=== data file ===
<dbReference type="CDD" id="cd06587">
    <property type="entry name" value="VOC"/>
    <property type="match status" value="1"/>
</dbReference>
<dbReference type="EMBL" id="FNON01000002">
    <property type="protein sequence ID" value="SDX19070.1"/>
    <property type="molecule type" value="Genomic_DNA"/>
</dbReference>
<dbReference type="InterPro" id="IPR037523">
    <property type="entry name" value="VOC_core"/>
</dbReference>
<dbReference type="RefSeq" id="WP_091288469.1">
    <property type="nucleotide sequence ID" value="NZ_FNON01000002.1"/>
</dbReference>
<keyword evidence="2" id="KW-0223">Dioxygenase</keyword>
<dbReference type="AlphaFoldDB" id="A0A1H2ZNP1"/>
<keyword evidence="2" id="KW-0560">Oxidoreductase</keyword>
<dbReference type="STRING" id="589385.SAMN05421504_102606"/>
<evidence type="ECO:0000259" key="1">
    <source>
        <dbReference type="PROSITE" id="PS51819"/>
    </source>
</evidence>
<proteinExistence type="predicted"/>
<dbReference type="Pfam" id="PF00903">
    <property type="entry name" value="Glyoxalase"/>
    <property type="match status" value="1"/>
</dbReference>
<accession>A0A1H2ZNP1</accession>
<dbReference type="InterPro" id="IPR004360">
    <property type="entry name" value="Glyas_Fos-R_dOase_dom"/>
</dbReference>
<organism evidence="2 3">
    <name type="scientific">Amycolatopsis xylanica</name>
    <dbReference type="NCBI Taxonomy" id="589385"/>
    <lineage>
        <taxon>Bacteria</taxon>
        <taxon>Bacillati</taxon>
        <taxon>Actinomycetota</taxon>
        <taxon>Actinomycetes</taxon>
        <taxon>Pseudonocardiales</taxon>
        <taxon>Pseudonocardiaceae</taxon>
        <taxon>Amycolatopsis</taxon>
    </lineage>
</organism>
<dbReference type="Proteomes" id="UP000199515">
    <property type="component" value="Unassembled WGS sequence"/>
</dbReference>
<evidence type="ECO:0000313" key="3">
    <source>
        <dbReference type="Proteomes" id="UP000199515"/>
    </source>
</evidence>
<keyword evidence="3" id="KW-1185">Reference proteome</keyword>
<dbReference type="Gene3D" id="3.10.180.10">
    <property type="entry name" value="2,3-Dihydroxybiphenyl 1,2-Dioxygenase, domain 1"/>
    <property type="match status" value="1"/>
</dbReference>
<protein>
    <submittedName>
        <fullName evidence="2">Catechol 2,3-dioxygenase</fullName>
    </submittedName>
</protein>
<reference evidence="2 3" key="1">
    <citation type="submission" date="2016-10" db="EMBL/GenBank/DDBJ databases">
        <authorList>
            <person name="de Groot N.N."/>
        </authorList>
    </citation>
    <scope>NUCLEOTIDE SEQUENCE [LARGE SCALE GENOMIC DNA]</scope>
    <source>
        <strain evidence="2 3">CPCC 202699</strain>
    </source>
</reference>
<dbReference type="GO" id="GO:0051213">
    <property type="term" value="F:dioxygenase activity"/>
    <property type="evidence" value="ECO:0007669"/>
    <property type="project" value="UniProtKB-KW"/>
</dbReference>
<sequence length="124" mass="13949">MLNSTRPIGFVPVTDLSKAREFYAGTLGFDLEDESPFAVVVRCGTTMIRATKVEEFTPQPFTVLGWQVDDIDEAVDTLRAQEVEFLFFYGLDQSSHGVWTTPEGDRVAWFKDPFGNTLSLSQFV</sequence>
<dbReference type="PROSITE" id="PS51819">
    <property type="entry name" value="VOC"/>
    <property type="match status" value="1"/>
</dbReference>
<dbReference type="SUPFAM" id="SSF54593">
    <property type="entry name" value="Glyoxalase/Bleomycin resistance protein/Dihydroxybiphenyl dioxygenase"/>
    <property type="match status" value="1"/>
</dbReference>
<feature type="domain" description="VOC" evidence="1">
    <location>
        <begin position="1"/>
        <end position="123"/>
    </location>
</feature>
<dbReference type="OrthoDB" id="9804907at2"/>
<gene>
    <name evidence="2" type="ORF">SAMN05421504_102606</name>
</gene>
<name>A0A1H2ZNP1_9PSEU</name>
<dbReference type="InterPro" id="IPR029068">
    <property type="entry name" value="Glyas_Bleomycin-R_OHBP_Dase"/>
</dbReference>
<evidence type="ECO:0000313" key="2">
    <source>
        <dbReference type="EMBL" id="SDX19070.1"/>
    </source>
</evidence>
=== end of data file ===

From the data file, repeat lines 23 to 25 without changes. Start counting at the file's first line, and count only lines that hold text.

</evidence>
<proteinExistence type="predicted"/>
<dbReference type="Pfam" id="PF00903">